Jeremiah 17 gives the reason that the exile is inevitable. The people's hearts have become hard and evil through generations of disobedience. This has produced the fruit of idolatry and disobedience. God was willing to lavish blessings on them if they would trust him and keep the covenant but they chose to go their own way and now would suffer the consequences of that way.

Here the self-sufficiency is simply contrasted with faith in Yahweh. A grim prognosis is supplied by the imagery of a shrub eking out a miserable existence in the desert...The road not taken is tantalizingly elaborated in lavish, positive terms. It would have provided a vital source of sustenance beyond the limitations of the human ecosystem, a source that would have stayed available in worst-case scenarios. Jeremiah 17.5-8, 199–200

Jeremiah 17:14–27 exposes the reprehensibility of the faith community in refusing to heed from the prophet “Yahweh’s message,” here illustrated with a torah-based message relating to the Sabbath. This refusal must usher in the collapse of Jerusalem and its valued traditions. Jeremiah 17.14-27, 209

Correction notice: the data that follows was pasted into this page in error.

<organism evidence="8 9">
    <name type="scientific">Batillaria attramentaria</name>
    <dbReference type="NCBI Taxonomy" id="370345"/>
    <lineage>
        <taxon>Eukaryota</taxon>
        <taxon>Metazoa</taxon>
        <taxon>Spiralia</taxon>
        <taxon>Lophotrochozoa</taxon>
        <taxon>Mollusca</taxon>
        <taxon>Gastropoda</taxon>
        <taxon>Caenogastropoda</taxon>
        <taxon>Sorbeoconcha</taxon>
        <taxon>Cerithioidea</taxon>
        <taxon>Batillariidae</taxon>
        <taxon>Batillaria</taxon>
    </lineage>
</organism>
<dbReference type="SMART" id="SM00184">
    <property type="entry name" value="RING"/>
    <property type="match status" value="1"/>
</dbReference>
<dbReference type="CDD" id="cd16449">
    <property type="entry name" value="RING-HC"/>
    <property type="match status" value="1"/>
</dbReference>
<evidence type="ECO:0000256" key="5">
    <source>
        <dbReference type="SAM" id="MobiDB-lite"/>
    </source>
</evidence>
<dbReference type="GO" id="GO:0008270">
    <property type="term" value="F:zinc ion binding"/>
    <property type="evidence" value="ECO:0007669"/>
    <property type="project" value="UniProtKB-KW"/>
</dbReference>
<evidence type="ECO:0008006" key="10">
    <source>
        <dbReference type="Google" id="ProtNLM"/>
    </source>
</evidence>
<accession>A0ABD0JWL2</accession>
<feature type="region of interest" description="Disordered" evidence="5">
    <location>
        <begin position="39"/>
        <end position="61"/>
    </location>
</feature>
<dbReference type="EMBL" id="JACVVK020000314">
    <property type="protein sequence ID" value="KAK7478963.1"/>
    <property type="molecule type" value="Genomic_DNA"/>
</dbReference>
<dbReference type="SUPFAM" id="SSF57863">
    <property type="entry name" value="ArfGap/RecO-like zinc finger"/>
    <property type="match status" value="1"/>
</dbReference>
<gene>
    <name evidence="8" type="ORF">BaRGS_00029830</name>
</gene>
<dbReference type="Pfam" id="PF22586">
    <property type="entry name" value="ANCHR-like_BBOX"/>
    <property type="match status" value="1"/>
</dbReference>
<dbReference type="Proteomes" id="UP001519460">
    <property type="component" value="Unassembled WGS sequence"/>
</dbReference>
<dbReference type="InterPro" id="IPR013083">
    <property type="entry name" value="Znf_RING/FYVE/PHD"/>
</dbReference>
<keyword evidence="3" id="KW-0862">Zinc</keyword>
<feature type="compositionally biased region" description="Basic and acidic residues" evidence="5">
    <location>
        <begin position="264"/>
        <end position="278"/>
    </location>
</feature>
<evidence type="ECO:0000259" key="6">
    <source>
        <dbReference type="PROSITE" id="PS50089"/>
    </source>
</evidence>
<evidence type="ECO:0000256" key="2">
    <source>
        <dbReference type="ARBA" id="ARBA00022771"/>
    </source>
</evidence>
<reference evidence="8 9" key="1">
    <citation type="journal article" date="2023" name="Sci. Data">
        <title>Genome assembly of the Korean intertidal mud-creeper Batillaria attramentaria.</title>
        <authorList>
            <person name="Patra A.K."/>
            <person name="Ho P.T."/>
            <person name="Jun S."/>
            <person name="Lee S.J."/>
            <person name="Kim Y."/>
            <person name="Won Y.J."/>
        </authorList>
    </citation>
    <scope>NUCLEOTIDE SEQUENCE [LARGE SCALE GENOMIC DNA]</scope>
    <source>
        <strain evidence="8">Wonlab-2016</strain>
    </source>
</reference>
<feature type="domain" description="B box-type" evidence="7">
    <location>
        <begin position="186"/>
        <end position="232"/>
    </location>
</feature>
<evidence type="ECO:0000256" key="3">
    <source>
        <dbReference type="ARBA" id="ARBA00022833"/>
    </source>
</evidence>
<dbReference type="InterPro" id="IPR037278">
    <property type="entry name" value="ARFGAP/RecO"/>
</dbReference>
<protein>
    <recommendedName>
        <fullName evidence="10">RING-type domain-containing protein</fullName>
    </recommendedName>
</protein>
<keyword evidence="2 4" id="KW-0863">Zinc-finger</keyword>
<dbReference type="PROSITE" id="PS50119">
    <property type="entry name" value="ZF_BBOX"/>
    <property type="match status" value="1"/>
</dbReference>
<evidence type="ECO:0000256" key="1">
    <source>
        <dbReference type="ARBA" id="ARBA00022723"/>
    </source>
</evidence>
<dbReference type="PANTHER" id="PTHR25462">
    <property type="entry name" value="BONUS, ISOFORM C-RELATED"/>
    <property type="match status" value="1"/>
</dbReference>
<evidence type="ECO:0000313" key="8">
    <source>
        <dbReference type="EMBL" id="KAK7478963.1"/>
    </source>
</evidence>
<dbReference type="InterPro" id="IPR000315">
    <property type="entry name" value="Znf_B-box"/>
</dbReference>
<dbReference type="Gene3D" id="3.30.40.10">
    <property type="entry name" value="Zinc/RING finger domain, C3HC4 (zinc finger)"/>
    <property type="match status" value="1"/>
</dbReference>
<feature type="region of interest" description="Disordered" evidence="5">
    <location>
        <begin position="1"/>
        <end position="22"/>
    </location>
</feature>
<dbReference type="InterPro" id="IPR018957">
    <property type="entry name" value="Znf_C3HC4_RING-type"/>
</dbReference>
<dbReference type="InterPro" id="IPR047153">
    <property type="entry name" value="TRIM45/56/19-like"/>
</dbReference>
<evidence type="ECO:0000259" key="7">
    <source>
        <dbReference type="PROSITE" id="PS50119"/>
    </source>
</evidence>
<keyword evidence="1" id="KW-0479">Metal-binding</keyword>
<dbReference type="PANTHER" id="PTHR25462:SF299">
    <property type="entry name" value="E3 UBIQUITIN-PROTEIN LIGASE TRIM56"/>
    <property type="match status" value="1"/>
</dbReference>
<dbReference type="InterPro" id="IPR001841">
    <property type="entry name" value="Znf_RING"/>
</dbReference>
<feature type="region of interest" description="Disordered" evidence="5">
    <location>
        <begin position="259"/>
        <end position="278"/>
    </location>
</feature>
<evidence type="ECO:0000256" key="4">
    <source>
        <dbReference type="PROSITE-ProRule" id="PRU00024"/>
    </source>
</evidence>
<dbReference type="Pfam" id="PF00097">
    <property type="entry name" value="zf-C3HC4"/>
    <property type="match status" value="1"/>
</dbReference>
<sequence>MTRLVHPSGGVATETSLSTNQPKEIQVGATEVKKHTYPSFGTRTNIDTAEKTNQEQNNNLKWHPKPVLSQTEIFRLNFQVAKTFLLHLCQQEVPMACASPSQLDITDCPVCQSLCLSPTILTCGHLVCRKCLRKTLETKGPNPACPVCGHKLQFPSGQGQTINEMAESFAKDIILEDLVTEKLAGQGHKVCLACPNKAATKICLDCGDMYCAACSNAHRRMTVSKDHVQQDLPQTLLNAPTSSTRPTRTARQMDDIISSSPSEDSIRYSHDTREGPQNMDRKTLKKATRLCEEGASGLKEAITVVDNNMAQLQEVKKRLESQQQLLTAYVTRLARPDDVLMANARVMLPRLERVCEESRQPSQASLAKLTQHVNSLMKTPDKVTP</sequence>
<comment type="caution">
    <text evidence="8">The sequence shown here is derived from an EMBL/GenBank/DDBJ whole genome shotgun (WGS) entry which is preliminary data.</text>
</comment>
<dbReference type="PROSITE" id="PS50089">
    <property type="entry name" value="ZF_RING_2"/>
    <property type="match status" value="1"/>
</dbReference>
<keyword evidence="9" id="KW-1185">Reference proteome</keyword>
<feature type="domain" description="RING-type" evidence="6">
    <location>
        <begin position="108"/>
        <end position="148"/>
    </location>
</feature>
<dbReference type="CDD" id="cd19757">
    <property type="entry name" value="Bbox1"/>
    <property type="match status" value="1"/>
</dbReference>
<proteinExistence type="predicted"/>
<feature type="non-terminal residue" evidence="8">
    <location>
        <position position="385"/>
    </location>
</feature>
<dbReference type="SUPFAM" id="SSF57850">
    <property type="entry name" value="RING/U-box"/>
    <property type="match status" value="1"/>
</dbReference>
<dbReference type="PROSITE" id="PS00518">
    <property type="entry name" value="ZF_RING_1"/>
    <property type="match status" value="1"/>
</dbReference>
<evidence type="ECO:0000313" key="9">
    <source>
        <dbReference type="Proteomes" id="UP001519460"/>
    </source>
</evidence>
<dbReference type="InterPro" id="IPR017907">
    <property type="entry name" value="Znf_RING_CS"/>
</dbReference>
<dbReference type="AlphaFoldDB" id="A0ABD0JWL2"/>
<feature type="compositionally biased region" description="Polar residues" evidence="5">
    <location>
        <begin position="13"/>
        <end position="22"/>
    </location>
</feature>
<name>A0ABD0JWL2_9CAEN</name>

Jeremiah 18-20 uses the symbols of the potter and his creations to show both God's sovereignty and Judah's responsibility for their destruction. In 18 Jeremiah watches the potter work with the soft clay and adjust to its imperfections to encourage Israel to do what is right and experience blessing. They won't do that so in chapter 19 Jeremiah smashes a clay pot to show that God has determined to exile the nation. There is no turning back. They have rejected God and his prophets and exile is inevitable. The section climaxes (20) with overt persecution of Jeremiah and his cry of pain at the rejection of God and His messenger by the people of Jerusalem.